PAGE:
First, But Not Alone
Michael Wong is the first in his family to attend an Ivy League college. The culture shock was severe, and he wasn’t ready for it.
Radunzel, 2018 / Journal of College Student Retention: Research, Theory & Practice / November 2018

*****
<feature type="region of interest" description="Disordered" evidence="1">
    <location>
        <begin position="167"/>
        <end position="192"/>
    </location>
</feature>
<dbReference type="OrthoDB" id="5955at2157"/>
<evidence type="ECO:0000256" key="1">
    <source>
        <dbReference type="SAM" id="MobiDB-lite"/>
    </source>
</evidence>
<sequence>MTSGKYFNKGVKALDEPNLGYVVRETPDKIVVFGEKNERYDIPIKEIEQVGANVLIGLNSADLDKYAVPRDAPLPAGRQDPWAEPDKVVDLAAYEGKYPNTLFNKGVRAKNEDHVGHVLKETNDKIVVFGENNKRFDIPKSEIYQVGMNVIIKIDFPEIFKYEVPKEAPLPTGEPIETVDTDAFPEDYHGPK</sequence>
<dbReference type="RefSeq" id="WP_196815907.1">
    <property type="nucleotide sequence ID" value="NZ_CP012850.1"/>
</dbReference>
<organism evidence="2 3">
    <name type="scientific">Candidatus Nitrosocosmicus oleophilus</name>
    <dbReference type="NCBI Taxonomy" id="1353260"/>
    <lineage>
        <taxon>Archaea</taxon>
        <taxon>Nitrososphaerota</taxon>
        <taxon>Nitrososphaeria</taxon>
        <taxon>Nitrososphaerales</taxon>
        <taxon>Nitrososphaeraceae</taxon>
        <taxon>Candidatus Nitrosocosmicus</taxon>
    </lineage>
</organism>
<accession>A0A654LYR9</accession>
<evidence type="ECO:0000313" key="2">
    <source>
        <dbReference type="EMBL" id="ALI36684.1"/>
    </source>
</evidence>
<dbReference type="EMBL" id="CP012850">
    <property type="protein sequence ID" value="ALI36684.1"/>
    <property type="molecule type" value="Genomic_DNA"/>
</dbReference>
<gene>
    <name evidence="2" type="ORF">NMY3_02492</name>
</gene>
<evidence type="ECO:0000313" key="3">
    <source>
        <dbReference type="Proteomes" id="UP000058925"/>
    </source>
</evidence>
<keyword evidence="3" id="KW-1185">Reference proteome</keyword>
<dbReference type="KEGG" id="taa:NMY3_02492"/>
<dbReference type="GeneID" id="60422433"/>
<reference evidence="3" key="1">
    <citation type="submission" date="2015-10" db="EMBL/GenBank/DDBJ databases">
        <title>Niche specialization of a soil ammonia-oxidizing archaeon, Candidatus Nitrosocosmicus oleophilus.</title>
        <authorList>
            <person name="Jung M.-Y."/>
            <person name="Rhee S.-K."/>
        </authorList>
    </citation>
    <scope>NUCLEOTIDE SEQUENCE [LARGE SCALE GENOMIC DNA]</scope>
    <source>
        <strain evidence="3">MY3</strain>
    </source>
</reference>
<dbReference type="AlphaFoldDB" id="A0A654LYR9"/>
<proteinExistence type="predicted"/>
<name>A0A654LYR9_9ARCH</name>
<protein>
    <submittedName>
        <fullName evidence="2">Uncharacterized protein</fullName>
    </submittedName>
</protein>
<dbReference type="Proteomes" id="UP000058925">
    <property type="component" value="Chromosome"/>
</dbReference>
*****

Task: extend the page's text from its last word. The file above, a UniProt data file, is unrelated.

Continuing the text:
First-generation (FG) students are generally less likely than their continuing-generation (CG) peers to persist and complete a degree. Using student data available at initial enrollment, this multi-institutional study examines retention and transfer at the second year in relation to academic readiness, financial resources, college intentions, enrollment attributes, and other demographic characteristics to determine whether the predictors and their effects differ between FG and CG students beginning at 4-year institutions. Students’ college intentions and enrollment attributes are included as possible barriers to academic and social integration at the initial institution. The study finds that parental education gaps in outcomes persist even after statistically controlling for incoming student information, and the effects of some predictors differ by parental education. The implications of the findings for early identification of students at risk of leaving their initial institution and for informing retention and transfer strategies that are aimed at equipping FG students for success are discussed.